Getting old gets pretty bad press most of the time.
The recent Royal Commission into Aged Care was very necessary. But it’s also left us with the impression that a high proportion of older Australians are doomed to end their days frail, dependent and confined in a purpose-built facility.
Happily, this is far from true.
Whilst, according to the Australian Institute of Health and Welfare, 7% of Australians aged 65 and over are currently in an aged care residence, nearly all of the remaining 93% will live out their entire lives in their own homes. (The exception, of course, being those who are homeless).
So instead of a pervasive view of dependence, it’s time we recognised the independence and choices the majority of older Australians have. As with every other age group these choices can be both exciting and endless.
But there is a secret sauce attached to life for older Australians and here, in no particular order, are the five ingredients that make getting older a time when it feels as though life is just getting better.
First up is a noticeable decline in our need to strive, to be earnest, to pin all our hopes on that one important outcome. True maturity now allows us to care about achieving our goals, but no longer needing to grasp the ‘all or nothing’ mantra. Yes, we want to get there, but you now know, deep in your bones, if Plan A doesn’t work, it’s far from a disaster. Plan B will no doubt prove to be better, anyway.
The second ingredient, time, is a fragile concept. But getting older often means gaining more of this precious commodity. And the rewards are indescribably good. Time to chat, time to call friends and family, time to sit and think, time to stroll, time to notice beauty in our neighbourhoods, parks, our partner’s face. Time to simply be.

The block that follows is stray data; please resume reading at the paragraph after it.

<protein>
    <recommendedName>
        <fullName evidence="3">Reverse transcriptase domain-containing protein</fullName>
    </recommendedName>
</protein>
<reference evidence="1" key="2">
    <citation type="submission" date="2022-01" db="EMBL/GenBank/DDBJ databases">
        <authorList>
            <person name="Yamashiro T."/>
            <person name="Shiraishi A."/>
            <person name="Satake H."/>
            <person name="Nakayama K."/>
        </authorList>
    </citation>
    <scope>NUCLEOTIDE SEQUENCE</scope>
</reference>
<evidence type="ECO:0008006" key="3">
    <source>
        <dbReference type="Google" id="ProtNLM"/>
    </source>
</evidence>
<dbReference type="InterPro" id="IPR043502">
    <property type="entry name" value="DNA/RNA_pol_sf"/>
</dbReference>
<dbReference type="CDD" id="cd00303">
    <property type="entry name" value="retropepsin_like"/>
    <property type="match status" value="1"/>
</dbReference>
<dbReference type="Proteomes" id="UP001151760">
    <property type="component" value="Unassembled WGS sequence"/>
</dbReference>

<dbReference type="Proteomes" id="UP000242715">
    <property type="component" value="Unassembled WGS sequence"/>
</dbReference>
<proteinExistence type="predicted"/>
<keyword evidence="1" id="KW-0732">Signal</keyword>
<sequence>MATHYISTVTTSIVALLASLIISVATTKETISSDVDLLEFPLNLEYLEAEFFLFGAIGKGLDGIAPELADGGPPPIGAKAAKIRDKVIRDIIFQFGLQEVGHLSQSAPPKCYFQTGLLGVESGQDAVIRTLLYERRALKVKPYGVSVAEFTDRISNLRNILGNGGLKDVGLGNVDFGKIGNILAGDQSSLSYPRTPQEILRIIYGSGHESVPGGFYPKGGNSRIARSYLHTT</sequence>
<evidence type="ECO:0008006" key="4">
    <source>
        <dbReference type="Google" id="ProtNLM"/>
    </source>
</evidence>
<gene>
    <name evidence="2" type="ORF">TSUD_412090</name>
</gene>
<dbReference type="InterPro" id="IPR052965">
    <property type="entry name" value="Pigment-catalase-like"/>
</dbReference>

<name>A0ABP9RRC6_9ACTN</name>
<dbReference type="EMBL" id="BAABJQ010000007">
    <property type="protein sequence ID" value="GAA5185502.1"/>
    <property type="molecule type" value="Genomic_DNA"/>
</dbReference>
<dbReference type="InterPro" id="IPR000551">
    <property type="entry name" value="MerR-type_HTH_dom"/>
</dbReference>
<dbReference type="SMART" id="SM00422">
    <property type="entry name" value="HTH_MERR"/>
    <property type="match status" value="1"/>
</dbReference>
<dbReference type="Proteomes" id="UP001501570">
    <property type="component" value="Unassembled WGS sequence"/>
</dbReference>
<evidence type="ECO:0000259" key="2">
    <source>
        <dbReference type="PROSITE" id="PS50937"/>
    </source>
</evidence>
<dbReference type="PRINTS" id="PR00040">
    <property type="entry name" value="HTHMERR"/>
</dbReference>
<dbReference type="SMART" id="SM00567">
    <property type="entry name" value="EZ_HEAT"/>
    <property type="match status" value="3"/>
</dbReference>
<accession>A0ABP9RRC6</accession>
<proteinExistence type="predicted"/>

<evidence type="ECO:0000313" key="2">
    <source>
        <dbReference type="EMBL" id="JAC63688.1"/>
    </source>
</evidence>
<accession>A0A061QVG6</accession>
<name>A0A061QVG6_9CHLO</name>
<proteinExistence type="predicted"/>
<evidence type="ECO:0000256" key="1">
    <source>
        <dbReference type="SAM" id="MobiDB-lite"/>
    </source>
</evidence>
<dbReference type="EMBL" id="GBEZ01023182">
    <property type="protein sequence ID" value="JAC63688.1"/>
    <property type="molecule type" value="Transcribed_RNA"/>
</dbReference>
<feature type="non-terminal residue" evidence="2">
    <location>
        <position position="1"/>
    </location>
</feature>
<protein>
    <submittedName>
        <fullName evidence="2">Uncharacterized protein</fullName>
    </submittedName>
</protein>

Which leads to ingredient three – appreciation. Some of us are born being grateful for what we receive. Most of the rest of us have to learn this rare skill. It’s not a quality that always improves with age, but it does seem that extra years on this planet often sharpen our sense of appreciation for what we have. Maybe the longer we are alive, the more we can lose, and so we finally start to understand how very fragile our health, relationships and blessings really are. Here one day, gone the next. An enhanced sense of appreciation is a marvellous thing – and coupled with more time to reach out and celebrate our nearest and dearest, will hopefully lead to fewer life regrets when change inevitably does occur.
The next ingredient also isn’t guaranteed to arrive with age, but it often does. There are ‘know-it-alls’ of all ages, but growing older and having more time often evokes a desire to stop talking and start listening. Some kind of humility will often descend wherein the words of others start to carry far greater weight than our own. This leads to another amazing shift and by listening more actively we often find that our long-held beliefs and opinions are no longer valid, nor useful. Nothing really is that black and white any more. People and societies evolve and the time to consider these changes and re-form our attitudes is a marvellous gift – not just to ourselves, but to the long-suffering friends and family around us.
And that brings us to the fifth ingredient, arguably the most important. Friends. There is simply no substitute for our friends. And the longer established our friendship, the easier it can become. It is a wonderful privilege to have had good people in your life for 30, 40 or even more years. You’ve been around the block together, a few times. You’ve shared life-changing events such as marriage, parenthood, divorce, illness and other forms of loss. You’ve supported each other and understood when to laugh and when to cry, together. There really are no friends like old friends. And that doesn’t even begin to describe what it’s like to have someone special who knows us and loves us despite this knowledge, who loves us exactly as we are, for as long as we are around.
Men and women have supposedly been in search of an elixir of youth for centuries. But who needs it? Those of us lucky enough to age with good health and a roof over our heads are already enjoying that secret sauce.